What are they?
The majority of fluorescent fixtures with more than two lamps are typically known as rapid start. This style of ballasts do not contain a starter and instead leverage a minimal amount of electrical current circulating to filaments continuously, or for some models, during the start-up period which also usually leverages a capacitor or other methods to initiate the lamp and ionize the gas which helps negate any resistance of gas to a flow of current.
With ionizing the gas, the rapid start ballast obtains a low current flow of electricity moving through the lamp which causes the ballast to glow lightly. This helps start heating the gas throughout the lamp evenly which further illuminates the light and adds ionization and further lowers the gas resistance. At the same time, the ballast is directing current to the filaments throughout the lamp which also helps the starting process.
All of these activities quickly lower the resistance of the gas and help the lamp leverage the current while it brightens, and this is why rapid start ballasts light up so rapidly, albeit in stages of brightness but eventually delivering full light.
Design and Technical Specifications
Most rapid start fluorescent feature two, three, four T12 (1.5″ diameter) lamps with one ballast managing a limit of two lamps each. When there are more than two lamps, it is common that two ballasts are employed.
Rapid start ballasts are designed with a independent set of windings that transmit lower voltages – approximately 3.5 volts to the electrodes for a second before the lamp ignites. Rapid start ballasts are normally wired in series so if one lamp fails, all remaining lamps in the circuit cease to operate.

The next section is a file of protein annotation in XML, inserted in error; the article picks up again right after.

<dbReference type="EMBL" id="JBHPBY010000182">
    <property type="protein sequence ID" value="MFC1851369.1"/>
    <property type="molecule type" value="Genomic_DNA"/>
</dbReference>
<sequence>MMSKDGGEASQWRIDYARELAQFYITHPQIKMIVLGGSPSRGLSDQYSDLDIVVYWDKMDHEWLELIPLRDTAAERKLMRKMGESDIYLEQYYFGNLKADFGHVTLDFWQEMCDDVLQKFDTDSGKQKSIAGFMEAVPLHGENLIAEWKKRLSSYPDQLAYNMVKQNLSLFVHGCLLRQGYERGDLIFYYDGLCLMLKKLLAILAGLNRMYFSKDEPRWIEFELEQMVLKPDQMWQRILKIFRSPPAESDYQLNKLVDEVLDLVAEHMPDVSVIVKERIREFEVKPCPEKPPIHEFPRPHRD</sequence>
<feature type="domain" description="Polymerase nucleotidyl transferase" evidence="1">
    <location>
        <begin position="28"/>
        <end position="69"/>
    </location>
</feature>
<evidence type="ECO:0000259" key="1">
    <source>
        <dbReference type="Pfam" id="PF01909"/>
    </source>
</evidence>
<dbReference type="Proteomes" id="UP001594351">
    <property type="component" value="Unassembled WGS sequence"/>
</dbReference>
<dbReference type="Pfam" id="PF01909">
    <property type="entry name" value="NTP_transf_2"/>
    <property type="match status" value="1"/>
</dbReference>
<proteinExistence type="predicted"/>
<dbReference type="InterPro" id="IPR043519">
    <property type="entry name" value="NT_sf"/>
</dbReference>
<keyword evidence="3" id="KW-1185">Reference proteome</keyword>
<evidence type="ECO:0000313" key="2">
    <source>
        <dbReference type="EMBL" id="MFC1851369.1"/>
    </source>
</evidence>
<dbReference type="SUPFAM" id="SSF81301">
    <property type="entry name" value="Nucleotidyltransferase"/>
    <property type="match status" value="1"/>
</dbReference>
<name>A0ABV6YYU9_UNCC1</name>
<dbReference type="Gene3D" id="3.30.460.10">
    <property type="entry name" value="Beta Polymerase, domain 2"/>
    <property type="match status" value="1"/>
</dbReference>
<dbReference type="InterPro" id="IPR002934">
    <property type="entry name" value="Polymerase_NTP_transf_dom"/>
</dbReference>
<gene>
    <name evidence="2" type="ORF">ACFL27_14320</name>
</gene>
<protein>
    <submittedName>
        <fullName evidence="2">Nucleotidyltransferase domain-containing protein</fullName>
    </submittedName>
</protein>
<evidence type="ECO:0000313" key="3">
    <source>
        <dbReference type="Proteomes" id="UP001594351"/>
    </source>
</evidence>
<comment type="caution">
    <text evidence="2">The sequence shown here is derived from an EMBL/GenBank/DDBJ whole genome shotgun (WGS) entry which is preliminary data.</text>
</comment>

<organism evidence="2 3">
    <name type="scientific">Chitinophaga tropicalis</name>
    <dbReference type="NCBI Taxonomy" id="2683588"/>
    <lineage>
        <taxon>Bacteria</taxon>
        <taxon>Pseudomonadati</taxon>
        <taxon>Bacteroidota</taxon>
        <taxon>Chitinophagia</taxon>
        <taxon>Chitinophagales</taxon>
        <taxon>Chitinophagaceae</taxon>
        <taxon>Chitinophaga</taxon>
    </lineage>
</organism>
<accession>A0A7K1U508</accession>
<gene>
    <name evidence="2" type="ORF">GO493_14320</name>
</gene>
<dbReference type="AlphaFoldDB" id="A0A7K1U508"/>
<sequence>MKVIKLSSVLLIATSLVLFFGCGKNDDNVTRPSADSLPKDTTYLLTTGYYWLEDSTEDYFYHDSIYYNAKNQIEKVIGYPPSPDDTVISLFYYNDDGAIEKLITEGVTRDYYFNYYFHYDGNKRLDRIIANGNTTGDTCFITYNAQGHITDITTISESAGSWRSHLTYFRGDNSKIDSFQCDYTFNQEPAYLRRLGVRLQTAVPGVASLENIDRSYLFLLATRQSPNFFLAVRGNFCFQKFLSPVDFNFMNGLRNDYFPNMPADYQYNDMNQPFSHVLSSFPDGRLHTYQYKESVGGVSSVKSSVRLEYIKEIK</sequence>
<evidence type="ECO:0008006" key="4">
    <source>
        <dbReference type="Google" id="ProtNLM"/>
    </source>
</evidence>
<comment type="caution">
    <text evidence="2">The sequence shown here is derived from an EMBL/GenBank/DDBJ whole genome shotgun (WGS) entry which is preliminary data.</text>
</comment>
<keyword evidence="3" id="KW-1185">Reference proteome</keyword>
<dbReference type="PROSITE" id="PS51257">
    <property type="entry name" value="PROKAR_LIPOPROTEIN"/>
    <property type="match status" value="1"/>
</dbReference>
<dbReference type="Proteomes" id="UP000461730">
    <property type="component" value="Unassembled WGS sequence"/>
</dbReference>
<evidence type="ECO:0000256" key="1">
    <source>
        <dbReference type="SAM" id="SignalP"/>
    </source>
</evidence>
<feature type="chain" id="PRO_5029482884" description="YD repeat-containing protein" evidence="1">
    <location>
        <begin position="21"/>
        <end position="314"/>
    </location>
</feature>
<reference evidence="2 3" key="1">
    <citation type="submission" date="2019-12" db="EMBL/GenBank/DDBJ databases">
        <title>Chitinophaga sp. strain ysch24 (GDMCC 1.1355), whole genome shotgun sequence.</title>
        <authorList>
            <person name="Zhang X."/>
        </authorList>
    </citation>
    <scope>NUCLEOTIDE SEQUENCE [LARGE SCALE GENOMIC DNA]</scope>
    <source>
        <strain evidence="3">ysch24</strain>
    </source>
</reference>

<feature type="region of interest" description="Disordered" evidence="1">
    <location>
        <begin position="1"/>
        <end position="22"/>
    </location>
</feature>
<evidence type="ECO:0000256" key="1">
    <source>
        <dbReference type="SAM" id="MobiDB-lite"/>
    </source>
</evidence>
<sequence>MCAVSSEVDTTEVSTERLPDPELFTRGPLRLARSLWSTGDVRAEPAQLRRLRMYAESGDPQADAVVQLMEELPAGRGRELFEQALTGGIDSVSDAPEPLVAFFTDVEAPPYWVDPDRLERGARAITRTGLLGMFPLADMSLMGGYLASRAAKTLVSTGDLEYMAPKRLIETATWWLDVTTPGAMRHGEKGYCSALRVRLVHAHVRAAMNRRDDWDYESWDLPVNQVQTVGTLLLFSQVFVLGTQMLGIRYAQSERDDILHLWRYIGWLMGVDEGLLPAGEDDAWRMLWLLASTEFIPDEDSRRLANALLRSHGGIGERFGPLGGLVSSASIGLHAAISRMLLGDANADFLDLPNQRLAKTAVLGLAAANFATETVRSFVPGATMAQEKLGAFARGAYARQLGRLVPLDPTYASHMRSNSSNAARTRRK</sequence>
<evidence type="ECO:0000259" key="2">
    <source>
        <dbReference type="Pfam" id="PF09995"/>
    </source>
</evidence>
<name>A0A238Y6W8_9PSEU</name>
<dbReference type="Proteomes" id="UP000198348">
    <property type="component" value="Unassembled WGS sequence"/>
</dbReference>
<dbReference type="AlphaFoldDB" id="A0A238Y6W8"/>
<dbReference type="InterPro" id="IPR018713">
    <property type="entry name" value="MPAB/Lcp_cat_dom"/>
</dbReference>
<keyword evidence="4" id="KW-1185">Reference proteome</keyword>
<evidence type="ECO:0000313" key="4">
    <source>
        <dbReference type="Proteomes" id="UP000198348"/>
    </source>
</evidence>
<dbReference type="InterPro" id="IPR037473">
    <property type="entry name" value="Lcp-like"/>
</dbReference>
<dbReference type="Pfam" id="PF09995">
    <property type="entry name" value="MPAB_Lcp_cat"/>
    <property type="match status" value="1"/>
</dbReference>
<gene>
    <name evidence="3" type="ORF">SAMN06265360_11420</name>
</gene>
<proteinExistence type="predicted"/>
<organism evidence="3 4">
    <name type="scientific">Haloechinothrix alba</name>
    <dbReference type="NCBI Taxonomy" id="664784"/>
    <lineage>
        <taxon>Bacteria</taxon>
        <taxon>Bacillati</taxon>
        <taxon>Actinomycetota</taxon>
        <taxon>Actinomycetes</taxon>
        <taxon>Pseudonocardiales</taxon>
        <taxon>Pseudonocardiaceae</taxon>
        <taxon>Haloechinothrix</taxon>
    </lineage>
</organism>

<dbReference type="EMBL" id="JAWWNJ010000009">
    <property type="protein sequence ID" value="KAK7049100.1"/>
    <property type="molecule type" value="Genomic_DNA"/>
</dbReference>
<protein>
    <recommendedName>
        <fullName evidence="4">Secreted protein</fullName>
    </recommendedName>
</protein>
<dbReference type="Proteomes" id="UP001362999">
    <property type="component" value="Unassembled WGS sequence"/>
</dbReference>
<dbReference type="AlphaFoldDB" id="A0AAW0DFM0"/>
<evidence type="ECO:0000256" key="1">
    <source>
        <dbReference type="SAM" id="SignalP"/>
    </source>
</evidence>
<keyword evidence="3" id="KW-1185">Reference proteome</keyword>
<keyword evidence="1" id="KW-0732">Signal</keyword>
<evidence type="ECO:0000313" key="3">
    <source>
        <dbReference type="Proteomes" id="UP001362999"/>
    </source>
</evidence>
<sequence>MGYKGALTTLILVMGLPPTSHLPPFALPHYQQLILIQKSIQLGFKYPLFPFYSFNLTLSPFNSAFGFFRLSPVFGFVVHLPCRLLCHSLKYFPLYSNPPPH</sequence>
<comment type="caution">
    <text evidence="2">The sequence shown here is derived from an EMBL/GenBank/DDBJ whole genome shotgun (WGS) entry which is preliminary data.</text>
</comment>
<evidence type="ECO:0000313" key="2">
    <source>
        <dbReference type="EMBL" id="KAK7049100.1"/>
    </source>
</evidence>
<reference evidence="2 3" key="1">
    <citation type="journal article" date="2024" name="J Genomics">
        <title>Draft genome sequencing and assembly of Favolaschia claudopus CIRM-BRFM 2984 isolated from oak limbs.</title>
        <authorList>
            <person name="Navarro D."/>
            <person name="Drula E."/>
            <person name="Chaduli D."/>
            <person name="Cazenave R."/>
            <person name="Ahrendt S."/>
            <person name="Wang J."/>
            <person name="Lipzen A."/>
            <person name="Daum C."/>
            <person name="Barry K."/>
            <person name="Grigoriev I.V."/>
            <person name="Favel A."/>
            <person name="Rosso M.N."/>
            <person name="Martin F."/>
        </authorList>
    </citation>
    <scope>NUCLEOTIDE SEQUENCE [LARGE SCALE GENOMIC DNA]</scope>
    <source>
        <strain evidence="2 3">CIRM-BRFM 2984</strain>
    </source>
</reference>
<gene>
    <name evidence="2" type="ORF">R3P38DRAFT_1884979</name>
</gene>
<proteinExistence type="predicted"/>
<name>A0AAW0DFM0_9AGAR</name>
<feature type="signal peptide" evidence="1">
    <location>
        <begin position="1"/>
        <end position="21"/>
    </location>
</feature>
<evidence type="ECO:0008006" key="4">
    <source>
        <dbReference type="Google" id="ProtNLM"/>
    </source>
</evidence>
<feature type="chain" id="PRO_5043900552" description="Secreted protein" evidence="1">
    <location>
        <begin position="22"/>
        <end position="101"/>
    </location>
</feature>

Because rapid-start ballasts are grounded, there is typically no actual wire connecting the ballast and reflector – in place of this, contact is made through metal parts of the fixture requiring. To help with the starting operation, contact between the ballast and metal surface is required about the entire length of the lamps, and of course for safe operation, grounding properly is required.
The initial voltage is typically less than that of an instant ballast which will normally use a voltage between 405-550 volts for F32T8 lamps.
With these ballasts, the initial voltage powers an electrical arc inside the lamp and will continue to warm the electrode despite the lamp turning on which creates power drain of between one and half through two watts per lamp.
Lamps paired with rapid start ballasts are normally rated to manage 15,000 to 20,000 power cycles.
Programmed Rapid Start Ballast
These ballasts have bee designed for use in occupancy switches and are rated higher than traditional rapid start ballasts with 30,000 rapid starts. Programmed rapid start ballasts will most often be set to warp the lamp’s cathodoes to 1,202°F or 650°C temperatures with glow being often non-existent before voltage is transferred to the lamp.
Like traditional rapid start ballasts, they are typically wired in a series, but some do have series-parallel lamp operation for lamp units three and four for redundancy so that other lamps can remain operable in case a lamp ceases to work.
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